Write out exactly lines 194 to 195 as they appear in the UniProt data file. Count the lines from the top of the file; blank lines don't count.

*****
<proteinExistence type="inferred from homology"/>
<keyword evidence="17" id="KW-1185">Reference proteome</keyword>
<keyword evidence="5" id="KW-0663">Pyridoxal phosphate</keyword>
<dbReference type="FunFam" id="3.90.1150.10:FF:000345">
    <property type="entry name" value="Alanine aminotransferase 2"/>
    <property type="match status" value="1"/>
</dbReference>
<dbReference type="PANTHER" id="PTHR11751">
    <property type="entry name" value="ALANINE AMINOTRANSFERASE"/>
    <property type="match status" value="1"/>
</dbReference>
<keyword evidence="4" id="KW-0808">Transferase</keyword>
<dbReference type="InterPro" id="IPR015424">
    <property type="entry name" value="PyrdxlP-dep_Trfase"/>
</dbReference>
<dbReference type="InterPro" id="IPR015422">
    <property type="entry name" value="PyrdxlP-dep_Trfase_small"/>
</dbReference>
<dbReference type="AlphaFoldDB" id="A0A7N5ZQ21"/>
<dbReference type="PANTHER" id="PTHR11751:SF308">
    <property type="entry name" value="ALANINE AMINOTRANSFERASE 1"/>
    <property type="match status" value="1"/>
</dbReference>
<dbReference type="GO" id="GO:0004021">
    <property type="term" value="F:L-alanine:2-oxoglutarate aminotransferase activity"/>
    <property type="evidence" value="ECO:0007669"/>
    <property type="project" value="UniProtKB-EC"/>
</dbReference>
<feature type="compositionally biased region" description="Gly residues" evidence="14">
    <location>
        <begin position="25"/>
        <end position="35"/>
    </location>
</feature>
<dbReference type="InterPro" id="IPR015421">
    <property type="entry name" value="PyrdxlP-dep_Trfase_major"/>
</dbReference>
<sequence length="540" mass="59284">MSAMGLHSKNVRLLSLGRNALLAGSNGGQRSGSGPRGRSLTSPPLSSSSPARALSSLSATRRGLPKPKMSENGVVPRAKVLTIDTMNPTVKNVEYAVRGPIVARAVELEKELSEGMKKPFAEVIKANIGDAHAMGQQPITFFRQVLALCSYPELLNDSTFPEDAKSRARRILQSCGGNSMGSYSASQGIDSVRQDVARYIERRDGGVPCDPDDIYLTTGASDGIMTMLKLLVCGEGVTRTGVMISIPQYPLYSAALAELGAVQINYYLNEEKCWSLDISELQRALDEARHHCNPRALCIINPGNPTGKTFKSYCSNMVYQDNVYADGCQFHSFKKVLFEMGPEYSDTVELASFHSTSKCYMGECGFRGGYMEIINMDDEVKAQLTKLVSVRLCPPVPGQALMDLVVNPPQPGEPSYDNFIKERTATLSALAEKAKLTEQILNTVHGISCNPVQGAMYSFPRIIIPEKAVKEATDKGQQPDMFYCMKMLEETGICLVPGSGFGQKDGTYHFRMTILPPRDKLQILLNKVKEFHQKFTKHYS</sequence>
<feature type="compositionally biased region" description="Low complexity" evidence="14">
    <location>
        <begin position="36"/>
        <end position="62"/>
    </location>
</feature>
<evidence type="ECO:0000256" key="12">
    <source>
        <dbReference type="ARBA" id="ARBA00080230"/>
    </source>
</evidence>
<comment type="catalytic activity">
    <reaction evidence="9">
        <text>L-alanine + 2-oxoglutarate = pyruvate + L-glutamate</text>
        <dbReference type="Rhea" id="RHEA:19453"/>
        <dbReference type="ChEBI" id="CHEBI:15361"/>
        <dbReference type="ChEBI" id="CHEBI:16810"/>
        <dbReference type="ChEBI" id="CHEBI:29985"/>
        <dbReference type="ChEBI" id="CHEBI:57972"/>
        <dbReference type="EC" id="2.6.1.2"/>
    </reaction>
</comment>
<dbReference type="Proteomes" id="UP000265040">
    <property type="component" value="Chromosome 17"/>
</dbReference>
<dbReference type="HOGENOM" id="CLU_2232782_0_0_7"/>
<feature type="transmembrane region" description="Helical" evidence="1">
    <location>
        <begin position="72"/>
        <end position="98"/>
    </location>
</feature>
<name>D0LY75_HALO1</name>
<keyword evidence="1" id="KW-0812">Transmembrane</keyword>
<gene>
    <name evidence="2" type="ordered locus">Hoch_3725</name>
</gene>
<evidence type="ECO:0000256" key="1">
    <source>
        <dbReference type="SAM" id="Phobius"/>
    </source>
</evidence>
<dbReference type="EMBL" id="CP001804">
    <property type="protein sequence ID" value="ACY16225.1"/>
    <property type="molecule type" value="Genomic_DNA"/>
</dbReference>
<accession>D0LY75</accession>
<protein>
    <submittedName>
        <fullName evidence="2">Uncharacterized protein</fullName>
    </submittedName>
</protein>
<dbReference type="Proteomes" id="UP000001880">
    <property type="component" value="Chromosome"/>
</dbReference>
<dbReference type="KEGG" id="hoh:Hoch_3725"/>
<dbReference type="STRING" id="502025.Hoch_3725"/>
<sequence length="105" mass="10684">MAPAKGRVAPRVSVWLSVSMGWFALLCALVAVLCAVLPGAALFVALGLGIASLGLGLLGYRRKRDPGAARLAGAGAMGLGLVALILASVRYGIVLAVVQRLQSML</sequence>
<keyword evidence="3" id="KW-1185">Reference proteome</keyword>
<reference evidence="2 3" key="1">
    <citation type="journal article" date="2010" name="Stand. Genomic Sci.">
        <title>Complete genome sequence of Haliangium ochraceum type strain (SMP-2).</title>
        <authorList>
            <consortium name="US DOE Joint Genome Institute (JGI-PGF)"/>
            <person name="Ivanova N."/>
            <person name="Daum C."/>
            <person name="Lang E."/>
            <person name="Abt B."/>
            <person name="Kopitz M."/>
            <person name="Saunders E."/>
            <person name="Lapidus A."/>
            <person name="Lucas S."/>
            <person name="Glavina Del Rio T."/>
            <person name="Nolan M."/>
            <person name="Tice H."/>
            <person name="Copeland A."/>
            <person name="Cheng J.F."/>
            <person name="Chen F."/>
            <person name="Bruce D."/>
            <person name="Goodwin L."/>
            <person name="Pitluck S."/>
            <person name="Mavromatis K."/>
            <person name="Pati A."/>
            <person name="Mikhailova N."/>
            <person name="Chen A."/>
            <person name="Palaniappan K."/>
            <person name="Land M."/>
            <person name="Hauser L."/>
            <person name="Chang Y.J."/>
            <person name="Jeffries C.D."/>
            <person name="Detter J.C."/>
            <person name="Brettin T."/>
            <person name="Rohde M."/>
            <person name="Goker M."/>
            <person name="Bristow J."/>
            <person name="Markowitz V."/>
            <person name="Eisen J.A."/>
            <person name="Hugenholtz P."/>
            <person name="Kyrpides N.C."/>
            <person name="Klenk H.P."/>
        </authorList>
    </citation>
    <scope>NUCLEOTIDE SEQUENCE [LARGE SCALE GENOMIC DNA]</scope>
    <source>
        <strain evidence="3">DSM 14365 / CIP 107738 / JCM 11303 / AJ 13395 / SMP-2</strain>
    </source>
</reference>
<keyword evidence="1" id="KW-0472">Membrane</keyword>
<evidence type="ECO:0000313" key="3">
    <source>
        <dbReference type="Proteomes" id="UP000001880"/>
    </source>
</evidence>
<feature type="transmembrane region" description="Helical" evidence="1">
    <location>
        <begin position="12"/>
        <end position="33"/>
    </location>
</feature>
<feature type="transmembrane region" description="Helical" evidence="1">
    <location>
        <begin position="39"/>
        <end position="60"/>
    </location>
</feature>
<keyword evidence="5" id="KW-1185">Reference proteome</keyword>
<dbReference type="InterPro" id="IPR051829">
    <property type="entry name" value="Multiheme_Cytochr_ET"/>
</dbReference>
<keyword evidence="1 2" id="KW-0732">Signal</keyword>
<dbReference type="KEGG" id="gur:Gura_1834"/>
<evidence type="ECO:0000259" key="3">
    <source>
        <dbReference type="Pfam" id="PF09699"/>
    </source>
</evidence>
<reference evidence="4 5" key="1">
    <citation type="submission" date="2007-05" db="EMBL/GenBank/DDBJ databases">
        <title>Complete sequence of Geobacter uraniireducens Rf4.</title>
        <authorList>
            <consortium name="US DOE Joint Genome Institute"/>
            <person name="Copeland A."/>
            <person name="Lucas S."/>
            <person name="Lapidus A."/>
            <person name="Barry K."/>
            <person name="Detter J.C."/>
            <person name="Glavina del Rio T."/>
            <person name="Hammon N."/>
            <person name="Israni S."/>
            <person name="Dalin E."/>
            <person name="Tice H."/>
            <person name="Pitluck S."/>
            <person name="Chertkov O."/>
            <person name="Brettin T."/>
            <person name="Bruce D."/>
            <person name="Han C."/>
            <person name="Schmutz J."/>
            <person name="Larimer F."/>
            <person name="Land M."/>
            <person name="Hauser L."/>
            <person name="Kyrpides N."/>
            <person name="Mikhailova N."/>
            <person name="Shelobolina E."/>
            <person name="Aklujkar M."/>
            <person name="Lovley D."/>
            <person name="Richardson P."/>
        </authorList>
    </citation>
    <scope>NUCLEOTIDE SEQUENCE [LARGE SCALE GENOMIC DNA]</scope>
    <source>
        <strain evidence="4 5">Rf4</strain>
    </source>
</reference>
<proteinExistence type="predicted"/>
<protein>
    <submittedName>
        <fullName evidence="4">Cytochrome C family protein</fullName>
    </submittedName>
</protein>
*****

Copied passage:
            <person name="Han C."/>
            <person name="Schmutz J."/>